How did we get here? That’s a question that serious and intellectual nonfiction books have attempted to answer time and time again over the last four years. From Sarah Kendzior’s Hiding In Plain Sight: The Invention of Donald Trump and the Erosion of America and Mary Trump’s Too Much and Never Enough: How My Family Created the World’s Most Dangerous Man to, of course, former President Barack Obama’s A Promised Land, there’s been no shortage of books designed to help us better understand our political climate. For some of us though, nonfiction political books pick over our fresh wounds, opening them over and again, but political fiction can act as a salve as we dive into authoritarianism, the rise of a “post-truth” society, politicians being driven solely by power, and the ways in which violent misogyny threatens human rights on a daily basis.
These nine novels help us better understand how we got here through worlds that aren’t identical to our own, but aren’t too far from it.
Called “our era’s Handmaid’s Tale,” Naomi Alderman’s The Power is a beautifully written novel that imagines a world in which women, specifically teenage girls, are suddenly imbued with great physical power. The broader world and our interior worlds—like that of a wealthy Nigerian boy and a U.S. politician—are turned on their heads. Though a large crop of feminist dystopian novels have sprung up since the 2016 election, I was drawn to The Power because of the way Alderman stirs the pot with regard to power. It’s not as simple as “the world would be better if women were in charge,” but rather that power corrupts and leads to violence. It’s a helpful framework for us to take into account, especially during our current presidential transition.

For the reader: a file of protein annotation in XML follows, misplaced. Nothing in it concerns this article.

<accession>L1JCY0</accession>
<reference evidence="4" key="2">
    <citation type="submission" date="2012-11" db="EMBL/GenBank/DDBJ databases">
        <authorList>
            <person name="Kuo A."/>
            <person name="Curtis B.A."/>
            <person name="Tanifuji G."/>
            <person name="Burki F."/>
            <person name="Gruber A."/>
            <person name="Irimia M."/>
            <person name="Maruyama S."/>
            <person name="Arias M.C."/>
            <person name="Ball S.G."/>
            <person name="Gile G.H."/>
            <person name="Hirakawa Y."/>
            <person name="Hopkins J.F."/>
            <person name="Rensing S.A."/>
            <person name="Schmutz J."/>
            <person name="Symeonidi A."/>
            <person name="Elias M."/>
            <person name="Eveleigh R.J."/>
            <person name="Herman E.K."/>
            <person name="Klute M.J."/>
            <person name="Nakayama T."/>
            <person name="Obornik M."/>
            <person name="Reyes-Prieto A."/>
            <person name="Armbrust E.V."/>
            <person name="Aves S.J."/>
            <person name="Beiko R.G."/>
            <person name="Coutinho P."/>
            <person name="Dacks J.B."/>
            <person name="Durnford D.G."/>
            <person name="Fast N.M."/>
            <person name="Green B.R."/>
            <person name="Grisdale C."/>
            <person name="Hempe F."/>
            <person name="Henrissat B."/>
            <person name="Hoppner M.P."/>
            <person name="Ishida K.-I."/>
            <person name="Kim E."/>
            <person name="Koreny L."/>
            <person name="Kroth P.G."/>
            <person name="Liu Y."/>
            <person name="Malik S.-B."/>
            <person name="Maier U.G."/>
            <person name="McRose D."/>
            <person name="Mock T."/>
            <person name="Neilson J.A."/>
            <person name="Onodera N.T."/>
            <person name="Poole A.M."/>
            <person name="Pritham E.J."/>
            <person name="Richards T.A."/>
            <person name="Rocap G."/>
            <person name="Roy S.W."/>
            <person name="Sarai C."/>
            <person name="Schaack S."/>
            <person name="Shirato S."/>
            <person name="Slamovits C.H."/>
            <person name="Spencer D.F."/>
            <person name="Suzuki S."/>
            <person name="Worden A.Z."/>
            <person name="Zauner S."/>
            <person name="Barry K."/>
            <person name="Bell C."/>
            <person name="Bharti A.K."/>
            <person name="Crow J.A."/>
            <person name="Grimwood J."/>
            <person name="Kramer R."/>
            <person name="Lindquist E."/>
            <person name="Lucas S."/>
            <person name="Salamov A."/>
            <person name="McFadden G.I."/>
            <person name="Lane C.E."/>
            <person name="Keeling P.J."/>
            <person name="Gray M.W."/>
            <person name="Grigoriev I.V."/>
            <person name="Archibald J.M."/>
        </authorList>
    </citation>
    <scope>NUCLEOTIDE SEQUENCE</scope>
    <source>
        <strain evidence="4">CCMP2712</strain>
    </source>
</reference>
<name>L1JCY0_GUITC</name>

Amy Coney Barrett’s rushed appointment to the Supreme Court only continues this country’s slow erosion of reproductive justice and healthcare. If fiction feels like a more accessible way to explore the world Barrett imagines using the court to birth, then I suggest reading Red Clocks. In Zumas’s debut, Congress has passed the Personhood Amendment, which criminalizes abortion and in-vitro fertilization—a procedure that Barrett doesn’t support—by granting embryos human rights. The novel follows five women in a small town in Oregon who are attempting to live through such a harrowing time. Though many reviewers noted that the world Zumas crafted feels too impossible to be real, we’re even closer to her fictional world than when she released the book. Fiction can serve as a reminder that we have to face reality whether we want to or not.
As Andrei’s relationship with his girlfriend dissolves and he continues to struggle to find a job, he begins to realize that maybe New York City isn’t the city he’s meant to live in. Besides, his brother keeps pushing him to go to Moscow to take care of their grandmother, who is struggling alone. It’s in Moscow that he learns more about politics than he ever expected. His grandmother helps him take stock of the past, specifically Russia’s violent political history, and he begins falling in with a leftist group that tests the strength of his ethics.